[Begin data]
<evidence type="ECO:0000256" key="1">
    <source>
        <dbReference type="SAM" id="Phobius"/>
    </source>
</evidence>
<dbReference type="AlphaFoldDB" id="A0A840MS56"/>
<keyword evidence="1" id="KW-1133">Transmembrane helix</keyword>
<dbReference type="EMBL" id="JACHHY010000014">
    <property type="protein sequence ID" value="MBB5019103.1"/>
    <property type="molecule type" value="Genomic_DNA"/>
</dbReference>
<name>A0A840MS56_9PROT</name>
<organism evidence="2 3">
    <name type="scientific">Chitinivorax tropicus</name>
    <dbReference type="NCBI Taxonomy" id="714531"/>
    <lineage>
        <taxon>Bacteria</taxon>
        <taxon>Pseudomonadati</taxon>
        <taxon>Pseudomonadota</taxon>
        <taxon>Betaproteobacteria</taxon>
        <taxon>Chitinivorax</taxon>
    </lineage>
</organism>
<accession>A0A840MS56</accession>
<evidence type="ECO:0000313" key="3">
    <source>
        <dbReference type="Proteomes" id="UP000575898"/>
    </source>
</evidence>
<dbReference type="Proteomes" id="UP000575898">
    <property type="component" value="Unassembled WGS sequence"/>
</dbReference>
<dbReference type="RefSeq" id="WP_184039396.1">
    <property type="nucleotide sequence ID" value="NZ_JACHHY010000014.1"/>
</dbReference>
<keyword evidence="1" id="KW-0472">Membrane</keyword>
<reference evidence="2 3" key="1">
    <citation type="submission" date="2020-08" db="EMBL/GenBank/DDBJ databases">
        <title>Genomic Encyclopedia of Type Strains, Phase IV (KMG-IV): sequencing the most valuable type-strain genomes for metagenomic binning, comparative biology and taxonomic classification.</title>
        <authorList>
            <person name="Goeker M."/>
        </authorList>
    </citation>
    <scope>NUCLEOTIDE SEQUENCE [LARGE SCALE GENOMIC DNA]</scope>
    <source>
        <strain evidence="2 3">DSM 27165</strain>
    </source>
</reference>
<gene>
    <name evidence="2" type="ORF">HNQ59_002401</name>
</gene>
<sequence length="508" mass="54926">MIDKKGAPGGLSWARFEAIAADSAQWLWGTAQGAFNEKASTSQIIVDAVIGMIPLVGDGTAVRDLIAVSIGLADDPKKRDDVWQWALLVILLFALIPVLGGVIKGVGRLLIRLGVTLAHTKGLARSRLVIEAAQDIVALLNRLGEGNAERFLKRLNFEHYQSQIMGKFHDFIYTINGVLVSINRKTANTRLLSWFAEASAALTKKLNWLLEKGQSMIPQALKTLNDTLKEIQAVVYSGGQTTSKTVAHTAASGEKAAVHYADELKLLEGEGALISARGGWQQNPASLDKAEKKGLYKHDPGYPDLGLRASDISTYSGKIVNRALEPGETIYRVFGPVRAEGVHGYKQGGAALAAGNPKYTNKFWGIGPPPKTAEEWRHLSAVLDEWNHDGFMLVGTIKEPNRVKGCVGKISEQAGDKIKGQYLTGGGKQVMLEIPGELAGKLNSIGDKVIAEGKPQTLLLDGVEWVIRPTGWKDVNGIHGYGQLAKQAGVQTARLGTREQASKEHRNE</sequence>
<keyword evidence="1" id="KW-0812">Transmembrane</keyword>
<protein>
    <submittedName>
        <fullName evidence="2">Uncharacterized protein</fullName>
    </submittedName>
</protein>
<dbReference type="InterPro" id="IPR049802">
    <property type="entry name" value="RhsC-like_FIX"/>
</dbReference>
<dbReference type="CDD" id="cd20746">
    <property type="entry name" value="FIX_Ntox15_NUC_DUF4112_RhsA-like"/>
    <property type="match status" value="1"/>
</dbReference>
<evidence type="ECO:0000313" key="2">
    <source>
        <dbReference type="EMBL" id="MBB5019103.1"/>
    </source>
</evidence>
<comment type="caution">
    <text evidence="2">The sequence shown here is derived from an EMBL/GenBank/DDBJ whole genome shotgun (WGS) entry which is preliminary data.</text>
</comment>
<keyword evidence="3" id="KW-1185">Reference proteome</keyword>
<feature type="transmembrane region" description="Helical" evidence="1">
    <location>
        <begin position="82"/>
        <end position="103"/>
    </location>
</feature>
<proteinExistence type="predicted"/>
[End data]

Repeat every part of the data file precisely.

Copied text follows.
<evidence type="ECO:0000256" key="1">
    <source>
        <dbReference type="SAM" id="Phobius"/>
    </source>
</evidence>
<dbReference type="AlphaFoldDB" id="A0A840MS56"/>
<keyword evidence="1" id="KW-1133">Transmembrane helix</keyword>
<dbReference type="EMBL" id="JACHHY010000014">
    <property type="protein sequence ID" value="MBB5019103.1"/>
    <property type="molecule type" value="Genomic_DNA"/>
</dbReference>
<name>A0A840MS56_9PROT</name>
<organism evidence="2 3">
    <name type="scientific">Chitinivorax tropicus</name>
    <dbReference type="NCBI Taxonomy" id="714531"/>
    <lineage>
        <taxon>Bacteria</taxon>
        <taxon>Pseudomonadati</taxon>
        <taxon>Pseudomonadota</taxon>
        <taxon>Betaproteobacteria</taxon>
        <taxon>Chitinivorax</taxon>
    </lineage>
</organism>
<accession>A0A840MS56</accession>
<evidence type="ECO:0000313" key="3">
    <source>
        <dbReference type="Proteomes" id="UP000575898"/>
    </source>
</evidence>
<dbReference type="Proteomes" id="UP000575898">
    <property type="component" value="Unassembled WGS sequence"/>
</dbReference>
<dbReference type="RefSeq" id="WP_184039396.1">
    <property type="nucleotide sequence ID" value="NZ_JACHHY010000014.1"/>
</dbReference>
<keyword evidence="1" id="KW-0472">Membrane</keyword>
<reference evidence="2 3" key="1">
    <citation type="submission" date="2020-08" db="EMBL/GenBank/DDBJ databases">
        <title>Genomic Encyclopedia of Type Strains, Phase IV (KMG-IV): sequencing the most valuable type-strain genomes for metagenomic binning, comparative biology and taxonomic classification.</title>
        <authorList>
            <person name="Goeker M."/>
        </authorList>
    </citation>
    <scope>NUCLEOTIDE SEQUENCE [LARGE SCALE GENOMIC DNA]</scope>
    <source>
        <strain evidence="2 3">DSM 27165</strain>
    </source>
</reference>
<gene>
    <name evidence="2" type="ORF">HNQ59_002401</name>
</gene>
<sequence length="508" mass="54926">MIDKKGAPGGLSWARFEAIAADSAQWLWGTAQGAFNEKASTSQIIVDAVIGMIPLVGDGTAVRDLIAVSIGLADDPKKRDDVWQWALLVILLFALIPVLGGVIKGVGRLLIRLGVTLAHTKGLARSRLVIEAAQDIVALLNRLGEGNAERFLKRLNFEHYQSQIMGKFHDFIYTINGVLVSINRKTANTRLLSWFAEASAALTKKLNWLLEKGQSMIPQALKTLNDTLKEIQAVVYSGGQTTSKTVAHTAASGEKAAVHYADELKLLEGEGALISARGGWQQNPASLDKAEKKGLYKHDPGYPDLGLRASDISTYSGKIVNRALEPGETIYRVFGPVRAEGVHGYKQGGAALAAGNPKYTNKFWGIGPPPKTAEEWRHLSAVLDEWNHDGFMLVGTIKEPNRVKGCVGKISEQAGDKIKGQYLTGGGKQVMLEIPGELAGKLNSIGDKVIAEGKPQTLLLDGVEWVIRPTGWKDVNGIHGYGQLAKQAGVQTARLGTREQASKEHRNE</sequence>
<keyword evidence="1" id="KW-0812">Transmembrane</keyword>
<protein>
    <submittedName>
        <fullName evidence="2">Uncharacterized protein</fullName>
    </submittedName>
</protein>
<dbReference type="InterPro" id="IPR049802">
    <property type="entry name" value="RhsC-like_FIX"/>
</dbReference>
<dbReference type="CDD" id="cd20746">
    <property type="entry name" value="FIX_Ntox15_NUC_DUF4112_RhsA-like"/>
    <property type="match status" value="1"/>
</dbReference>
<evidence type="ECO:0000313" key="2">
    <source>
        <dbReference type="EMBL" id="MBB5019103.1"/>
    </source>
</evidence>
<comment type="caution">
    <text evidence="2">The sequence shown here is derived from an EMBL/GenBank/DDBJ whole genome shotgun (WGS) entry which is preliminary data.</text>
</comment>
<keyword evidence="3" id="KW-1185">Reference proteome</keyword>
<feature type="transmembrane region" description="Helical" evidence="1">
    <location>
        <begin position="82"/>
        <end position="103"/>
    </location>
</feature>
<proteinExistence type="predicted"/>